Other water stress estimation methods have been proposed utilizing plant images and environmental data measured without contacting plants [18–26]. Crucially, the contactless measurement allows new farmers to use the water stress estimation method without previous experience of taking such measurements. Contactless approaches make it possible to replace costly sensors such as displacement sensors and ultrasonic speakers that require expert knowledge, with more affordable sensors such as cheap cameras and environmental sensors. By using time series posture images with environmental data, optical flow can be applied to obtain water stress estimates in a densely planted environment—such as with tomato cultivation—to detect the movement of wilting leaves in a complex background [25, 26]. In these approaches, stem diameter variations are estimated as a water stress index using a multimodal deep neural network, which is a machine learning method that uses multimodal data as the input . Plant posture images and environmental data that are used as input data for neural network studies have revealed that the use of multimodal data is effective for estimating stem diameter variations [25, 26]. As previously mentioned, environmental data are known to have a strong influence on stem diameter diurnal variations, and therefore, it is necessary to measure these variations. On the other hand, because these approaches were based on the deep neural network modeling tending to be a black-box process, the role of leaf wilting quantified by optical flow is yet to be clarified and validated. Clarifying what leaf wilting represents can help improve the existing machine learning-based estimation methods for stem diameter variations.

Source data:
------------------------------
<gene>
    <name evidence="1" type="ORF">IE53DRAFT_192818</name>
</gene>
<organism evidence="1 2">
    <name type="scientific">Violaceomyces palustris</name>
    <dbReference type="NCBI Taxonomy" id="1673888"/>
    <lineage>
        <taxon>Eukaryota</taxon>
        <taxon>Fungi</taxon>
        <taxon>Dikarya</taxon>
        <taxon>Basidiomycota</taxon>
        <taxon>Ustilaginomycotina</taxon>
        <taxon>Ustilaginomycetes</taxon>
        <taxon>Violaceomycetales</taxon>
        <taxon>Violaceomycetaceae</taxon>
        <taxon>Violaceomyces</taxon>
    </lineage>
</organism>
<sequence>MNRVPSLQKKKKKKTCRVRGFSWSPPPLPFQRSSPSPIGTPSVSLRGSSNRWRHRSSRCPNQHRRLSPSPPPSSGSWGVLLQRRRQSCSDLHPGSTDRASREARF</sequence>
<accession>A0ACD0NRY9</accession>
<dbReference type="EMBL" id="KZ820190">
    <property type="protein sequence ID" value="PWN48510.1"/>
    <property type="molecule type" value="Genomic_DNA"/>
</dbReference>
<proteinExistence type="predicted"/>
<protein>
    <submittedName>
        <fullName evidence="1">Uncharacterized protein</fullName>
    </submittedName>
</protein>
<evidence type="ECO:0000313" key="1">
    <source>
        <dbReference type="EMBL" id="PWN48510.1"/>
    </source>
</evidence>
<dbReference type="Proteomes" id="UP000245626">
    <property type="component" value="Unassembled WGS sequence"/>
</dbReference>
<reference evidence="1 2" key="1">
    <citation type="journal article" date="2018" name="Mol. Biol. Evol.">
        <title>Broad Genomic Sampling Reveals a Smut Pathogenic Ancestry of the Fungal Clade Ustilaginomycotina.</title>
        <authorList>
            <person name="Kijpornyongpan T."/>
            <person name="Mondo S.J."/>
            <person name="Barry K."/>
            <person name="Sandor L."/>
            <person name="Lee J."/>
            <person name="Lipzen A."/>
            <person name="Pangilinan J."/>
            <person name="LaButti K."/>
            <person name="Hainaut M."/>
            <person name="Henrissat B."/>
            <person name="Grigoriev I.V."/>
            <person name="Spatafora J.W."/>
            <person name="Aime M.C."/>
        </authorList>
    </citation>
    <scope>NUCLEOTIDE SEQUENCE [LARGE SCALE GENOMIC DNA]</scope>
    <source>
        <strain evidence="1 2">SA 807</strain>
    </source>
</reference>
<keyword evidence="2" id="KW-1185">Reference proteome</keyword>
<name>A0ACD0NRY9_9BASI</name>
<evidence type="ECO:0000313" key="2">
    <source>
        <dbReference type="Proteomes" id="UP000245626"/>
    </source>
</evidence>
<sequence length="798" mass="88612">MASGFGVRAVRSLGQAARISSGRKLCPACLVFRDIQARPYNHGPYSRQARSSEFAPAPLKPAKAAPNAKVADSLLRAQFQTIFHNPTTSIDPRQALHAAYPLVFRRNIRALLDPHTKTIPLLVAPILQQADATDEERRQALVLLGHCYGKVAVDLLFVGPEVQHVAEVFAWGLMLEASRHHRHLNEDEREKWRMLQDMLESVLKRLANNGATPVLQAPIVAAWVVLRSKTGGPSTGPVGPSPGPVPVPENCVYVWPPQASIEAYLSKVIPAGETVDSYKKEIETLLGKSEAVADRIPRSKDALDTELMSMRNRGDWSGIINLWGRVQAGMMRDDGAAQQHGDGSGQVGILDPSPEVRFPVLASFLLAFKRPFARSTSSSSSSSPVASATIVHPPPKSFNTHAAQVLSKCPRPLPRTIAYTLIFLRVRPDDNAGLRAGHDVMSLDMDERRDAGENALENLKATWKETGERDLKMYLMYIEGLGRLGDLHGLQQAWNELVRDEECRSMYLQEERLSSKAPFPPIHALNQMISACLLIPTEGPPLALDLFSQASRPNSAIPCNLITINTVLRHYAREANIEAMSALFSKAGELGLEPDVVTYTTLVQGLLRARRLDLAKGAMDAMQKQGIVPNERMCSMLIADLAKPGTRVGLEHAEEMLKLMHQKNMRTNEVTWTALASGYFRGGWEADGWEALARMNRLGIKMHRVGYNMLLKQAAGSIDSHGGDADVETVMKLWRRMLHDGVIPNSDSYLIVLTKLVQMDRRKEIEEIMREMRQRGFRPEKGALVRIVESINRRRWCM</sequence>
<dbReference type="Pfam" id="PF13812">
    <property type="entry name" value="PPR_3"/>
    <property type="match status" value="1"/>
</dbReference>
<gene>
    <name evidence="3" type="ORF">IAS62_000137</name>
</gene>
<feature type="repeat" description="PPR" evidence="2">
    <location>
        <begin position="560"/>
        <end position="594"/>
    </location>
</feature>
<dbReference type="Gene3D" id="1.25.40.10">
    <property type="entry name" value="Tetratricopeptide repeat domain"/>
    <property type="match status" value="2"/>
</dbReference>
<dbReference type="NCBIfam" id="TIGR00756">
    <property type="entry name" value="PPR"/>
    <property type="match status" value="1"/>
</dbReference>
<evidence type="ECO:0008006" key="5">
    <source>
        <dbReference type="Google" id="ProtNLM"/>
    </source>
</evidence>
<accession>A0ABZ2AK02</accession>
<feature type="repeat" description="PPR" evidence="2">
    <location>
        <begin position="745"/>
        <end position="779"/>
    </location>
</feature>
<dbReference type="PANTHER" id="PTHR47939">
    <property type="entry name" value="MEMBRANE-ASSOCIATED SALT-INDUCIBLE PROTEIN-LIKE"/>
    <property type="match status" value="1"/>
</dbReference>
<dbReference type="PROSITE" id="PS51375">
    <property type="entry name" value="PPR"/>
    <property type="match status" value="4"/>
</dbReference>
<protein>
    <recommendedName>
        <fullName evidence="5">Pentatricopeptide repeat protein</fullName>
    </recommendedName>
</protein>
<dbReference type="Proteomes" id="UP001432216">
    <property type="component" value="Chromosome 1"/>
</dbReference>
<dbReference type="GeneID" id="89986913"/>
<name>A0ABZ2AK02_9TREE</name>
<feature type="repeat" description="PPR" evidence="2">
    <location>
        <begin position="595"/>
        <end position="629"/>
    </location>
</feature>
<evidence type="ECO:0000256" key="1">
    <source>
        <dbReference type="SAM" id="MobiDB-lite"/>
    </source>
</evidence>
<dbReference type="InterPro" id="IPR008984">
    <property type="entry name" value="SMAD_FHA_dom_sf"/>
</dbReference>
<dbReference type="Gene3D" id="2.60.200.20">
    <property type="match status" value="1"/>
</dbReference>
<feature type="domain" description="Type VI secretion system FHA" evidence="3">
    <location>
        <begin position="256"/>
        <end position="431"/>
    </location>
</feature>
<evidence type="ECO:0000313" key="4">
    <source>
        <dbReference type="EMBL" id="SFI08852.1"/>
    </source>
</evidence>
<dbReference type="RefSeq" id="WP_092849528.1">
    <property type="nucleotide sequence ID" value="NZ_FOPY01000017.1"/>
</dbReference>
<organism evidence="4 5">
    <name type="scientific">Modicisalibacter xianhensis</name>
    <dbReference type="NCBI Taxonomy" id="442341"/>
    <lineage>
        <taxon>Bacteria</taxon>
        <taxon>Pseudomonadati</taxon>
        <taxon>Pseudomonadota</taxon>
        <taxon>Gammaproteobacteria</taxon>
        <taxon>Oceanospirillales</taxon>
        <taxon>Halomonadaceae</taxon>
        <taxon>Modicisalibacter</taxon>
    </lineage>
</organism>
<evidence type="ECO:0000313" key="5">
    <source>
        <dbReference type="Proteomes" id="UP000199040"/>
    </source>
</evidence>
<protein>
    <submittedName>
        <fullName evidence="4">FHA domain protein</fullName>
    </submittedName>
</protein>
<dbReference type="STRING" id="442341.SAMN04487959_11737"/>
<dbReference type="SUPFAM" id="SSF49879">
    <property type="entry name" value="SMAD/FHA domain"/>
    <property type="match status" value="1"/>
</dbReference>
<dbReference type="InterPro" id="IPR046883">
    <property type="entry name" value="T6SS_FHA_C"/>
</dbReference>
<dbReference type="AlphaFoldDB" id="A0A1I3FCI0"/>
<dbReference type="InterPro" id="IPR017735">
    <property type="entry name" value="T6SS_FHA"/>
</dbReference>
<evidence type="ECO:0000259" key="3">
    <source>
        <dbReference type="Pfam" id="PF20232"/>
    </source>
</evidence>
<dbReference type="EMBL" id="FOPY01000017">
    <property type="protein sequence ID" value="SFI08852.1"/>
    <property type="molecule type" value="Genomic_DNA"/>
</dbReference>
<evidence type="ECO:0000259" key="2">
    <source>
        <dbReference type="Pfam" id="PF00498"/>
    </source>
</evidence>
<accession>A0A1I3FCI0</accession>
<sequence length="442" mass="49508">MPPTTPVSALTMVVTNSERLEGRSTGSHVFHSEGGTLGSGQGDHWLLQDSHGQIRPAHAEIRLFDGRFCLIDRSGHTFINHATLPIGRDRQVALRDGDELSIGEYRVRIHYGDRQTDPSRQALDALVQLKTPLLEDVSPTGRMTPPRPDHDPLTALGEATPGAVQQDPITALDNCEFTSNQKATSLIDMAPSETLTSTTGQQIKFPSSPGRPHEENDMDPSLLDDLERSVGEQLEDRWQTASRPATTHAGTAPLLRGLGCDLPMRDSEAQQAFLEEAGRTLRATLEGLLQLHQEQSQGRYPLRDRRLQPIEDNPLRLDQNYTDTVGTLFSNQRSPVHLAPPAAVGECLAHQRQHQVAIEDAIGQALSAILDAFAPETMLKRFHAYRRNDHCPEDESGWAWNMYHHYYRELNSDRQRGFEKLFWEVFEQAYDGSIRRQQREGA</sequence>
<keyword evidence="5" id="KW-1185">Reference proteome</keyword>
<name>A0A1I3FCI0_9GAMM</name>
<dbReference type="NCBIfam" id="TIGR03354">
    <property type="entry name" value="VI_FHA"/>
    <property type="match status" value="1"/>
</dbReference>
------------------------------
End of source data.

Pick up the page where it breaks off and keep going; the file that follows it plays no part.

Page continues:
The objective of the current study was to clarify the role of leaf wilting in the estimation of stem diameter variations. Specifically, we aimed to analyze (1) the characteristics of stem diameter variations, which reflect the water stress of plants, (2) the relationships between leaf wilting and stem diameter variations, and (3) the effects of environmental data on the relationships between leaf wilting and stem diameter variations. By linking the results from our analysis to plant water transport mechanisms, we investigated the relationships between leaf wilting quantified by optical flow and stem diameter variations. Finally, we discuss how to improve the performance of machine learning-based estimation methods for water stress using leaf wilting and environmental data.
2. Materials and Methods
2.1. Data Collection Environment
We collected plant images, stem diameter, and environmental data from three pinched tomato (Solanum lycopersicum L. “Frutica”) plants (labelled target plant 1, target plant 2, and target plant 3) in a dense tomato cultivation from a commercial greenhouse in Fukuroi, Japan (Figure 1). The plants were sown on January 21, 2018, and planted on February 20, 2018; the plants were pinched on April 2, 2018, and crop harvesting began on April 25, 2018. We collected data from April 6, 2018, to April 24, 2018, between pinching and harvesting. For the data collection, we installed an RGB camera (GoPro HERO5 Session, GoPro Inc.), a laser displacement sensor (HL-T1010A, Panasonic Corp.), and a wireless scattered light sensor node  for each tomato plant as illustrated in Figure 1(c); the data were collected every minute. The plant image data were collected from 9:00 to 17:00, which was an ideal time range when natural light was sufficiently bright, and other sensor data were collected for the entire day. The RGB cameras were installed at a location where the target tomato was situated at the center of the captured posture images. Laser displacement sensors were located between the 9th and 10th nodes of the tomato plants, and they were connected to a data logger (midi LOGGER GL840, GRAPHTEC Corp.). Wireless scattered light sensor nodes were located above the target plant where the sensor node collected all the environmental data. Each scattered light sensor node had a temperature and humidity sensor (SHT-25, Sensirion) that measured the temperature, relative humidity, and vapor pressure deficit (VPD) and silicon photodiodes (S1133-14, Hamamatsu Photonics K.K.) that measured scattered light. The sensor node was shaped like a cube covered with vinyl chloride plates except for one surface, for sunlight protection; the two sensors were attached to the inside of the box. Since the measured scattered light inside the box was not affected by the shadows of steel pipes in the greenhouse, the value always represented the overall brightness around the target plant . In addition, scattered light data were converted from lux to photosynthetic photon flux density (PPFD) () by dividing the value by a conversion factor of 54 .
2.2. Cultivation Method and Growth Environment